The low down:
Located in western Ukraine, a part of Europe that has changed hands too often to remember, Lviv reflects this mixed blend of cultures. Rare for the former USSR, the city was untouched by World War 2, leaving the ancient next to the socialist in one sweeping skyline of contrast. Lviv is certainly a city on the rise. Knighted as “next up on the list of hot new Eastern European destinations”, for those bored by the stag parties of Prague, this summer is the perfect time to visit. Three Euro 2012 group matches are due to be played here, so development money is flowing in, with new hostels and bars aplenty.

Getting there:
This is tricky. As yet, none of the no-frills airlines fly to the Ukraine. It’s therefore best to incorporate a visit as part of an Eastern European trek. The city is well connected to nearby urban areas, with regular cheap trains to Romania, Poland, etc. For the very brave, buses are cheaper, but roads are notoriously potholed.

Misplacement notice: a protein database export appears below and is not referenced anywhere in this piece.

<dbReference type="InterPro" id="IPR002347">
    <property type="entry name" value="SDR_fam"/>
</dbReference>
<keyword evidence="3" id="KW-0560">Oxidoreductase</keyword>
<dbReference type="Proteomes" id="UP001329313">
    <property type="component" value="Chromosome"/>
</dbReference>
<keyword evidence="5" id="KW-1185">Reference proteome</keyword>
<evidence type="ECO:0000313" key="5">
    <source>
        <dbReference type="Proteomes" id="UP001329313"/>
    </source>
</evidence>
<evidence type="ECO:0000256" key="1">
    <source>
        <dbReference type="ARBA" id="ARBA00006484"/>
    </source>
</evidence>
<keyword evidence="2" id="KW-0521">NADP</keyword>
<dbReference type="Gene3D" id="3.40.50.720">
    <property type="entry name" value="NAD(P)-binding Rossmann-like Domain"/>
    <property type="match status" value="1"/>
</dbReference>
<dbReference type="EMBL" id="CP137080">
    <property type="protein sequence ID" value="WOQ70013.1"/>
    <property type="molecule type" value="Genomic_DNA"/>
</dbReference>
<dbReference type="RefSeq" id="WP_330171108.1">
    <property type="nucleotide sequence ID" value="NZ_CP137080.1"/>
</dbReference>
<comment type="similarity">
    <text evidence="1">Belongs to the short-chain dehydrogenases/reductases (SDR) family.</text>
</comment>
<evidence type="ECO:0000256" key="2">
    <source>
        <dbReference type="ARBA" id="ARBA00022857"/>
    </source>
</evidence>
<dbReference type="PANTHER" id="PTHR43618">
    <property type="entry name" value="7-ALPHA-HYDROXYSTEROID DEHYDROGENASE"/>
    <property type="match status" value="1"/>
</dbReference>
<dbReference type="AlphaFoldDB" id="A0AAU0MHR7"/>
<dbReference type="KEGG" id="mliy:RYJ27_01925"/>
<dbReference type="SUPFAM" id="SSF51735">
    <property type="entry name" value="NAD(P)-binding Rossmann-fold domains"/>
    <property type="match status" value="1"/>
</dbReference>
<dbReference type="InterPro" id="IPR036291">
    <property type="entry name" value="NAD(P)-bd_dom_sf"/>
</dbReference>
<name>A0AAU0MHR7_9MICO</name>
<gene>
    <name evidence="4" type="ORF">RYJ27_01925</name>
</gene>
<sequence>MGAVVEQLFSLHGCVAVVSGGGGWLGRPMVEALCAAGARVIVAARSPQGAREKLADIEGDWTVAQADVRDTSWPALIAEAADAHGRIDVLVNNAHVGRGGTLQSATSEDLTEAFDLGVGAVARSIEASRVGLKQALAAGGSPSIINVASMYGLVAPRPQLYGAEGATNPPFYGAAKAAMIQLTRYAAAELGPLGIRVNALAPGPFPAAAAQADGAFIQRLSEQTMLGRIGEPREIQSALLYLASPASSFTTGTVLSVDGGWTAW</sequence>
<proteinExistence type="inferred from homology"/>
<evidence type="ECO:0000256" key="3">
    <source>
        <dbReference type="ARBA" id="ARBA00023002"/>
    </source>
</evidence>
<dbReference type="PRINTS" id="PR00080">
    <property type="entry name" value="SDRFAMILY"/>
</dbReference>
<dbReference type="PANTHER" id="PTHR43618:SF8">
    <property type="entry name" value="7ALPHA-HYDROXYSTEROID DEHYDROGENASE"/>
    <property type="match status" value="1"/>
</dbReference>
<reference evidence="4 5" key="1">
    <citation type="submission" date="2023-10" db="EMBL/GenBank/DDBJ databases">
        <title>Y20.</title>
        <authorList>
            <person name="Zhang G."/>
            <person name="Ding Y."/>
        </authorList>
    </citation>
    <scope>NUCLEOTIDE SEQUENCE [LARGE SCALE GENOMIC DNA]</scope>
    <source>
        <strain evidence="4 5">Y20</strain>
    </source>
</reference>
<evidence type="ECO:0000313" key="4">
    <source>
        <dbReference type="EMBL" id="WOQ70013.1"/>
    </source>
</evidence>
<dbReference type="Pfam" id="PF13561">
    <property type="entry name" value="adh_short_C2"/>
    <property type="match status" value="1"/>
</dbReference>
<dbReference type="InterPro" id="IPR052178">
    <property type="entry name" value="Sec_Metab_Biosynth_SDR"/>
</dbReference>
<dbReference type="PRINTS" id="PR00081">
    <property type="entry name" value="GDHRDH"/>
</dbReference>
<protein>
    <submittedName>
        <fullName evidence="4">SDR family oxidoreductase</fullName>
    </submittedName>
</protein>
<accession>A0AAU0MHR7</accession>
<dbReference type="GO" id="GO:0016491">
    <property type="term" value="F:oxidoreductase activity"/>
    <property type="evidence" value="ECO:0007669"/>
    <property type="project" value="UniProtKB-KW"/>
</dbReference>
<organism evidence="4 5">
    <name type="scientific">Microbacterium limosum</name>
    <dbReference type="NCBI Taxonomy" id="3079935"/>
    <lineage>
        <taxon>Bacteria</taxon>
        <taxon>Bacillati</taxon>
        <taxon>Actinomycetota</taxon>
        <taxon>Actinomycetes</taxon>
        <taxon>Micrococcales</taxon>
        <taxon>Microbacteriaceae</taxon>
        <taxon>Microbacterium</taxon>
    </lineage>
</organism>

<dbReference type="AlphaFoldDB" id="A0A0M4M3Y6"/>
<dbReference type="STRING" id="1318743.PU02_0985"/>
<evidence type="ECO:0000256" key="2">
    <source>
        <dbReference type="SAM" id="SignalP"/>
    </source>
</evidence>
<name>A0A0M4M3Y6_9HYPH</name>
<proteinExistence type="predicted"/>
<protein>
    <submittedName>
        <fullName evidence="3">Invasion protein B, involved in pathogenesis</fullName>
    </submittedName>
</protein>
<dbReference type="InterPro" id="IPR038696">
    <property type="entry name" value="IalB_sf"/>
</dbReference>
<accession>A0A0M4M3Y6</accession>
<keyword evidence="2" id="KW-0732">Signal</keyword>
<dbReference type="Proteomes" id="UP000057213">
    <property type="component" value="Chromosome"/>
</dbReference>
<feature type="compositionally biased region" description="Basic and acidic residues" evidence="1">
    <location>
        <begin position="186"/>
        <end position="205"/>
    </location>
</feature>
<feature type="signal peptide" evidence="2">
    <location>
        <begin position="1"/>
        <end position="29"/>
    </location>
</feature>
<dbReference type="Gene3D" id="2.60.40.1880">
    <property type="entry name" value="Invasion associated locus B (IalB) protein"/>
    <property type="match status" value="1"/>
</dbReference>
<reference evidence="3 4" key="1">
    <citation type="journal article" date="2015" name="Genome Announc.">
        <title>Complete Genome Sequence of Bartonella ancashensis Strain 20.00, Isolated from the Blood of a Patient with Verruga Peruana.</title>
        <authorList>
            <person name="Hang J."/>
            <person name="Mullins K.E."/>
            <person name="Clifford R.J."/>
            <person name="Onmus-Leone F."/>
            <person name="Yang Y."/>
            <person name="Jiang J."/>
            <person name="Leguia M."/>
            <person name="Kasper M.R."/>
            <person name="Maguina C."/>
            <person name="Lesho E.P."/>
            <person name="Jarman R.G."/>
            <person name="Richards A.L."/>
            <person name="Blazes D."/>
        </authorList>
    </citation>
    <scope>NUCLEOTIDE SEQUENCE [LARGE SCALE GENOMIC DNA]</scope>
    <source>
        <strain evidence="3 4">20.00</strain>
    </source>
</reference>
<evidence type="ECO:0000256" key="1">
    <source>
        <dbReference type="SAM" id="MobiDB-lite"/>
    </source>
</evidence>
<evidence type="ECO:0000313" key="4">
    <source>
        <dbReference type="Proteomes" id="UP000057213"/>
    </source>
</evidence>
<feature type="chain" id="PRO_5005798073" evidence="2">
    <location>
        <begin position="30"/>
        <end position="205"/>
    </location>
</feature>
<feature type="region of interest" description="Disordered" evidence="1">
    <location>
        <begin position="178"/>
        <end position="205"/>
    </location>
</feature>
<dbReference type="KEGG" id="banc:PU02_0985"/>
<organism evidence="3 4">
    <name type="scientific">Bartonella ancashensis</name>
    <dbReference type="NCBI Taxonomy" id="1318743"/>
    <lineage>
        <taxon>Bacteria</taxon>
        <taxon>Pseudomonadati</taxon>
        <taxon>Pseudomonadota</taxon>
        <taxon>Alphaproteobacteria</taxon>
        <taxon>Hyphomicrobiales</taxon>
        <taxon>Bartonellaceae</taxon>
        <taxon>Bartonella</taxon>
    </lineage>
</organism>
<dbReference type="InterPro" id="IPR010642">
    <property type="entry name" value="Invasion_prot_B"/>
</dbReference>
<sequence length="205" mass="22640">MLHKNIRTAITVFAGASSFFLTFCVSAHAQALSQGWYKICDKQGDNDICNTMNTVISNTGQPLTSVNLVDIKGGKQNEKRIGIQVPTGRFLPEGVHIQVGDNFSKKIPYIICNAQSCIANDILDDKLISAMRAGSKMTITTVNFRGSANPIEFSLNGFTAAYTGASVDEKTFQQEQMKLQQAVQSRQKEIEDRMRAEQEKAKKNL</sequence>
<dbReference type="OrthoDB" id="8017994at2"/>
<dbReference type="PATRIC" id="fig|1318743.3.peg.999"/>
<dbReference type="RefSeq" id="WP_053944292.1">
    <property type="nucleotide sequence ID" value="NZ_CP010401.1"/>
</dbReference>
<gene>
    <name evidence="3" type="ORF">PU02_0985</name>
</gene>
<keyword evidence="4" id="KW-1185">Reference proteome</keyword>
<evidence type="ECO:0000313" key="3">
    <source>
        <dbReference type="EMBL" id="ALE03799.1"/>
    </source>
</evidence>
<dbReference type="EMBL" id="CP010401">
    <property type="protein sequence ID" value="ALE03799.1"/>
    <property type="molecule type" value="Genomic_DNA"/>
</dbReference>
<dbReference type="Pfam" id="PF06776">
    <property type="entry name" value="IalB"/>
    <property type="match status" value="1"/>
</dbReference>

Where to stay:
The Norwegian owner of Lviv Backpackers’ Hostel is excessively anal about noise and mess, and prone to having domestics with his Ukrainian wife in front of all the resident travellers. However this place offers a good location, the best shower I’ve ever seen in a hostel, and a chilled out garden for meeting fellow wanderers.

Three of the best:
>> Not for everyone, the above hostel runs trips to a local “sports” complex where you can practice your shooting skills with that symbolic tool of communists and revolutionaries the world over: the AK-47.

>> Be a student and indulge in some of the cheapest drinking this side of the Urals: buy large bottles of quality vodka and still get change from a fiver. Plus, the beer is cheaper than Coca-Cola. Seriously.

>> The Old Town, a UNESCO World Heritage site, is a beguiling mishmash of cobbled alleys, church towers and wide, Parisian-style boulevardes. The rustic atmosphere makes the streets perfect for aimless wandering, camera in hand.
James Smallwood